LUSAKA, Feb 1 (Reuters) - Zambia's largest mineworkers' union said on Monday it had agreed on wage increases with some of the country's top mining firms, averting possible strikes by workers that would have dented output.
Mining unions in Zambia, Africa's leading copper producer, last month threatened to go on strike if mining companies did not give members pay increases above the country's inflation rate, which slowed to 9.6 percent year-on-year in January.
Mine Workers Union of Zambia (MUZ) general secretary Oswell Munyenyembe said his union had agreed to a 22 percent pay rise with Lumwana Mining Company, a subsidiary of Equinox Minerals.
"We had very good negotiations with Lumwana," he told Reuters.
Lumwana, which Equinox says is Africa's largest open pit mine, produced 109,413 tonnes of copper in 2009 and plans to raise output to 135,000 tonnes this year, according to company projections.
Munyenyembe said Mopani Copper Mines (MCM), a unit of Glencore International AG of Switzerland, whose assets include the Mufulira mine, smelter and refinery, Nkana mines concentrator and cobalt plant, had agreed to award its workers a 10.5 percent pay rise.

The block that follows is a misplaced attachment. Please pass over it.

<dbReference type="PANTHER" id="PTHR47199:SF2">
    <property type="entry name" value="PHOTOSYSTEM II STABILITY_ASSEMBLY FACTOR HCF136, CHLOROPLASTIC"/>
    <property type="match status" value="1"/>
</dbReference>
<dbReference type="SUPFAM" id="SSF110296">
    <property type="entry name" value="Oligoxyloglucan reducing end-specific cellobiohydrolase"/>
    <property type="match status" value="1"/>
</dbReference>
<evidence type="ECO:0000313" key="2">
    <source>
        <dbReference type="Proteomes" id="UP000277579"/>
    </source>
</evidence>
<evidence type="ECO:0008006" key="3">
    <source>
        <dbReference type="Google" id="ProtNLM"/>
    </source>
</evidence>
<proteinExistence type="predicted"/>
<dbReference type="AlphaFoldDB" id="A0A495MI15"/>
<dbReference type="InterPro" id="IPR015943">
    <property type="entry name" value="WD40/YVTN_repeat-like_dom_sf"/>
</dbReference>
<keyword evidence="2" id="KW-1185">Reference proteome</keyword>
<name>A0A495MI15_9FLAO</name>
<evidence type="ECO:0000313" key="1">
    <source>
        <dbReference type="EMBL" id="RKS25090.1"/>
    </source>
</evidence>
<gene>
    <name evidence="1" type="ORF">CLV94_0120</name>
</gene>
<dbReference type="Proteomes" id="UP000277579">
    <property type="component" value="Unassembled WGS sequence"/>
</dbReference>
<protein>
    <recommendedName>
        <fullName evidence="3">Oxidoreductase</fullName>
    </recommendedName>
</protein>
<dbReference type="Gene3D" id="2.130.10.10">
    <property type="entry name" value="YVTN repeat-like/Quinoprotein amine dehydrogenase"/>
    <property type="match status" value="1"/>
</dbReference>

"We hope that these pay increases will inspire our members to work hard and increase productivity so that together we can move the economy forward," he said.
Munyenyembe said negotiations with Konkola Copper Mines (KCM), which is owned by London-listed Vedanta Resources Plc, were continuing.
"We are likely to make progress this week during another round of negotiations with KCM," he said without giving details on how far the two parties had gone in the talks.
Other foreign mining companies operating in Zambia include Canada's First Quantum Minerals (FM.TO), Equinox Minerals and Metorex of South Africa.